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More than a few curious gazes attended them as they joined the other Hathaways, who were speaking to a pair of women dressed in sumptuous ballgowns.

The older, presumably Countess Ramsay, was a woman of average appearance, a bit plump, neither attractive nor plain. The younger woman, Miss Vanessa Darvin, was a raving beauty, tall with an elegantly turned figure and a lavish bosom, all nicely displayed in a gown of blue-green trimmed with peacock feathers. Her midnight hair was arranged in a perfect mass of pinned-up curls. Her mouth was small and full, the color of a ripe plum, and her eyes were sultry, dark and heavily lashed.

Everything about Vanessa Darvin advertised sexual confidence, which Leo had certainly never held against a woman, except that in this girl it was a bit off-putting. Probably because she looked at him as if she expected him to fall at her feet and start panting like a pug dog with a respiratory ailment.

With Amelia on his arm, Leo approached the pair. Introductions were made, and he bowed with impeccable politeness.

“Welcome to Ramsay House, my lady. And Miss Darvin. What a pleasant surprise.”

The countess beamed at him. “I hope our unexpected arrival does not inconvenience you, my lord. However, when Lord and Lady Ulster made it known that you were giving a ball—the first at Ramsay House since its restoration—we felt certain that you wouldn’t mind the company of your nearest relations.”

“Relations?” Amelia asked blankly. The kinship between the Hathaways and the Darvins was so distant as to hardly warrant the word.

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Countess Ramsay continued to smile. “We are cousins, are we not? And when my poor husband passed on to his reward, may God rest his soul, we found consolation in the knowledge that the estate would pass into capable stewardship as yours. Although…” Her gaze flickered to Cam and Merripen. “We had not expected such a colorful variety of in-laws as you seem to have accumulated.”

Fully comprehending the unsubtle reference to the fact that both Cam and Merripen were part Gypsy, Amelia scowled openly. “Now see here—”

“How refreshing it is,” Leo interrupted, trying to stave off an explosion, “to finally be able to communicate without the interference of solicitors.”

“I agree, my lord,” Countess Ramsay replied. “The solicitors have made the situation regarding Ramsay House quite complex, have they not? But we are only women, and therefore much of what they relate goes right over our heads. Isn’t that right, Vanessa?”

“Yes, Mama,” came the demure reply.

Countess Ramsay’s pillowy cheeks puffed out with another smile. Her gaze encompassed the entire group. “What matters most is the bond of familial affection.”

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“Does that mean you’ve decided not to take the house away from us?” Amelia asked bluntly.

Cam settled a hand at his wife’s waist and gave her a warning squeeze.

Looking taken aback, Countess Ramsay regarded Amelia with wide eyes. “Goodness me. I’m not at all able to discuss legalities—my poor little brain fairly collapses when I try.”

“However,” Vanessa Darvin said in a silky voice, “as we understand, there is a chance we may not be entitled to Ramsay House, if Lord Ramsay marries and sires offspring within a year.” Her gaze slid boldly over Leo, traveling from head to toe. “And he seems well equipped to do so.”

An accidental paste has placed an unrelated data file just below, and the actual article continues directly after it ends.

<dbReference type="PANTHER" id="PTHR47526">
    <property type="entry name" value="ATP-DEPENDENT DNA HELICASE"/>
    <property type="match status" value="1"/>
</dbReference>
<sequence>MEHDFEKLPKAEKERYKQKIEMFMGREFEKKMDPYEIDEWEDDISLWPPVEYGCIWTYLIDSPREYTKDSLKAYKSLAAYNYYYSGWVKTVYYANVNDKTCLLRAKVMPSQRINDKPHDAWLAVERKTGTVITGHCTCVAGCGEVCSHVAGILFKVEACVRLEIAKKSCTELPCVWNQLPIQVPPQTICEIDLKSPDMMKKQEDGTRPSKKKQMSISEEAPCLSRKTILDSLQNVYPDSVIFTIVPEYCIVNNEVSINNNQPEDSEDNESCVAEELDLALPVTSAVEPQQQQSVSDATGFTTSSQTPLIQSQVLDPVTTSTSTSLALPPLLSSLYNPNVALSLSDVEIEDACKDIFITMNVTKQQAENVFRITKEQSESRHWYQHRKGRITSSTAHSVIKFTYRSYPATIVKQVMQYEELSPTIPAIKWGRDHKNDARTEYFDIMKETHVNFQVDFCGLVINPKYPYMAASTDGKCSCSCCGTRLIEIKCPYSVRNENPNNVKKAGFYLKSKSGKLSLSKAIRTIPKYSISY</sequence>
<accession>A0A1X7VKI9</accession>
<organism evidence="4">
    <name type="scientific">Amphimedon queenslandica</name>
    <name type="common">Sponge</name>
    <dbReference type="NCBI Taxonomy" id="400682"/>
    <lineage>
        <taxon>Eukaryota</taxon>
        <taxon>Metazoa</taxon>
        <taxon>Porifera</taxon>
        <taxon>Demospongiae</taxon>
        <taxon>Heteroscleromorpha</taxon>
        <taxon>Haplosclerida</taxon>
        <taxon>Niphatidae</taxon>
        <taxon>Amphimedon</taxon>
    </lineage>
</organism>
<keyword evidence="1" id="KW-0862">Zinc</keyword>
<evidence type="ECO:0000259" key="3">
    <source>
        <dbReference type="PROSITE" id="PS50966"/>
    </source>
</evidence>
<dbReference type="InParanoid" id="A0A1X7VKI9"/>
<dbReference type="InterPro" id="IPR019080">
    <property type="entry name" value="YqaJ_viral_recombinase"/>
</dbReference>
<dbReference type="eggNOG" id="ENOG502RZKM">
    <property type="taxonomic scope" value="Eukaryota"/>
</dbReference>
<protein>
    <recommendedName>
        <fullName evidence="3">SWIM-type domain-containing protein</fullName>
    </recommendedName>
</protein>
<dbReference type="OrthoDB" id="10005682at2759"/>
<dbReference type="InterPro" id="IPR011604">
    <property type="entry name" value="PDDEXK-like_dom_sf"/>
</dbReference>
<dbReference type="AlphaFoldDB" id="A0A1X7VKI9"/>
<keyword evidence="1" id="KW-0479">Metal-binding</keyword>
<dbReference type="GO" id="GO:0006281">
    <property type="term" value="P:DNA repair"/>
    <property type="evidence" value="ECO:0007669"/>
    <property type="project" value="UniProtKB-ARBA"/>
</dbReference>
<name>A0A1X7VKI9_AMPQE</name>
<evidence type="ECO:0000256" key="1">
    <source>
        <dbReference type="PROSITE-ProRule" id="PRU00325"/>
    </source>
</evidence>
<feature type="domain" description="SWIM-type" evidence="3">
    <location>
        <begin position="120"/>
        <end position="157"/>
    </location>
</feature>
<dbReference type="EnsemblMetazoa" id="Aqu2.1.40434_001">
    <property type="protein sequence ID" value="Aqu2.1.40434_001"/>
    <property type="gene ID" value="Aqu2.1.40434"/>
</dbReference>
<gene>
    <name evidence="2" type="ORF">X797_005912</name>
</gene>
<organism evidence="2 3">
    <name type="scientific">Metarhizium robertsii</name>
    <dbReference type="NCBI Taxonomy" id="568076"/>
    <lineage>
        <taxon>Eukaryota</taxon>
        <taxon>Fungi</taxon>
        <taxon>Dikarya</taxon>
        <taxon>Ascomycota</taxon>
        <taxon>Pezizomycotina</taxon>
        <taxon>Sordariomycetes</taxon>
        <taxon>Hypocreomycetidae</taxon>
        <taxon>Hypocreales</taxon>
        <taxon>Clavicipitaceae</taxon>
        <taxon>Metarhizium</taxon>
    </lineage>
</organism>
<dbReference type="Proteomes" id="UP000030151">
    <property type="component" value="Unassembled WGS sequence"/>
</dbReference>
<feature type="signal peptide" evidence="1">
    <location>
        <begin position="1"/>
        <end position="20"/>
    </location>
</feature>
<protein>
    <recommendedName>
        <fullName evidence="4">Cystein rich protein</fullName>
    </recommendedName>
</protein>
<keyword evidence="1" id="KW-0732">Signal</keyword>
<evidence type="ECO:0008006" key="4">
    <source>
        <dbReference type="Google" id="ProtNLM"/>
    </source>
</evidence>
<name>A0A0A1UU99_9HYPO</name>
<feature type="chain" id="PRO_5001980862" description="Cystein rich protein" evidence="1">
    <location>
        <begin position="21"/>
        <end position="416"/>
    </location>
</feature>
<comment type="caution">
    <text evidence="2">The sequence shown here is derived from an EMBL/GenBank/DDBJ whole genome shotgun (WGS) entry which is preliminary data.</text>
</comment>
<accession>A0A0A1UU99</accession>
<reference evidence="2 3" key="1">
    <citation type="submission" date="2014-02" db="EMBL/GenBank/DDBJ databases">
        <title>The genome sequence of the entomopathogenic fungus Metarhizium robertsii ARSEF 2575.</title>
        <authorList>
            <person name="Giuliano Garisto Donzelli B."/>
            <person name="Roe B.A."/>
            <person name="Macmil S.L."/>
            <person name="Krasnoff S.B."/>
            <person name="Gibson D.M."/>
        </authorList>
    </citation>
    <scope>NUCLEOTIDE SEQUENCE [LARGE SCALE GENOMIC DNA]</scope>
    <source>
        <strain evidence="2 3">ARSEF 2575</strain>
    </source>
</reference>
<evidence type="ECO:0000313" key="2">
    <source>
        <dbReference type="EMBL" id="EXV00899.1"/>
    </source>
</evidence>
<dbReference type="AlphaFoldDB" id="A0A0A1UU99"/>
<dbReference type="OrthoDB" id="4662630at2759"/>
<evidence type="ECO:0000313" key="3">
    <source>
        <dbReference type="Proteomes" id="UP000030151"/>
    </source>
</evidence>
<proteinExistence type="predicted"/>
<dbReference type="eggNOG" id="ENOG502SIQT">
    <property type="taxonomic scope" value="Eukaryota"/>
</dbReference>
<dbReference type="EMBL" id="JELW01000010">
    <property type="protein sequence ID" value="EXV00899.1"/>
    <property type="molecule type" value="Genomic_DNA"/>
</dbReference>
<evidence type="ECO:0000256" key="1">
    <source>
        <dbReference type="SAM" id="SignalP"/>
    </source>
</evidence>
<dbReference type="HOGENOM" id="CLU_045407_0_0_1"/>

Leo arched a brow, amused by the delicate emphasis she placed on the term “well equipped.”

Cam intervened before Amelia could utter a scathing reply. “My lady, do you have need of lodging during your stay in Hampshire?”

“Thank you for your kind concern,” Vanessa Darvin replied, “but we are staying at the residence of Lord and Lady Ulster.”

“Some refreshments would be welcome, however,” Countess Ramsay suggested brightly. “I think a glass of champagne would revive me nicely.”

“By all means,” Leo said. “May I escort you to the refreshment tables?”

“How delightful,” the countess said, beaming. “Thank you, my lord.” She came forward to take his proffered arm, and Vanessa went to his other side. Summoning a charming smile, Leo led the pair away.

“What dreadful people,” Amelia said dourly. “They’re probably here to inspect the house. And they’ll monopolize Leo all evening, when he should be talking and dancing with eligible young women.”

“Miss Darvin is an eligible young woman,” Win said, looking troubled.

“Good heavens, Win. Do you think they came here so that Miss Darvin could meet Leo? Do you think she might set her cap for him?”

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“There would be advantages to both sides if they married,” Win said. “Miss Darvin would become Lady Ramsay and gain the entire estate instead of just the copyhold. And we could all continue living here, whether or not Leo fathers a child.”

“The thought of having a sister-in-law like Miss Darvin is intolerable.”

“One can’t judge her on first acquaintance,” Win said. “Perhaps she’s a nice person on the inside.”

“Doubtful,” Amelia said. “Women who look like that never have to be nice on the inside.” Noticing that Cam and Merripen were speaking to each other in Romany, she asked her husband, “What are you talking about?”

“There are peacock feathers on her gown,” Cam remarked, in the same tone he might have said, There are poisonous flesh-eating spiders on her gown.

“It’s a very dashing effect.” Amelia looked at him quizzically. “You don’t like peacock feathers?”

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